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Man who fell on "black ice" in parking lot cannot sue; claim summarily dismissed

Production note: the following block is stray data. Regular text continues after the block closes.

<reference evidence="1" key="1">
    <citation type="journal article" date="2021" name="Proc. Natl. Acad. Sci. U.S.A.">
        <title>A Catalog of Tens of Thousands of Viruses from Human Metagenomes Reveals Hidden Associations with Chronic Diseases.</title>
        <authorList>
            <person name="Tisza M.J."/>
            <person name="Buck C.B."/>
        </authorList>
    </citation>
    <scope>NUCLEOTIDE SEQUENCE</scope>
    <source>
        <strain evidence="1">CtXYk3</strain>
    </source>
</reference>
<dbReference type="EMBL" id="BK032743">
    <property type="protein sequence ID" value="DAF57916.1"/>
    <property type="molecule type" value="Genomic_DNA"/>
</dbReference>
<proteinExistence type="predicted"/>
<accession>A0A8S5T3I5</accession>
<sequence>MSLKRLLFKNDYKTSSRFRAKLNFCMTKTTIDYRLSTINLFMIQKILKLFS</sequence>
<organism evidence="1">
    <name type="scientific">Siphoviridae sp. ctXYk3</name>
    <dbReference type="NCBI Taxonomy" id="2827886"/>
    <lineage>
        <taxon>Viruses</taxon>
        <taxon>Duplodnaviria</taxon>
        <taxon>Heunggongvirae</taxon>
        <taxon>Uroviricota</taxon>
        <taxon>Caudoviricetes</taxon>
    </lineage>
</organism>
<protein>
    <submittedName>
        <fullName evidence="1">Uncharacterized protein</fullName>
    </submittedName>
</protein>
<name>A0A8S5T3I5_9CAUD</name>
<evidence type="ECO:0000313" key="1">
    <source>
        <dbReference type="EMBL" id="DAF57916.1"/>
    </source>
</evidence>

Because there was snow around, the Court held that the potential for "black ice" should have been known to Thomas J. Pifer, and therefor the danger it represented was "open and obvious" and the landowner owed no duty to eliminate or warn of the hazard.  Activist Justices have pretty much eliminated any form of premises liability--or the constitutional right to jury trial--by holding that a land possessor can invite persons on the property without eliminating known hazards--so long as the hazard is one that "would have been apparent to a casual observer."  The activist majority of the Michigan Supreme Court have enhanced this "defense immunity" by encouraging lower court judges to decide, factually, what "casual observers" would see.
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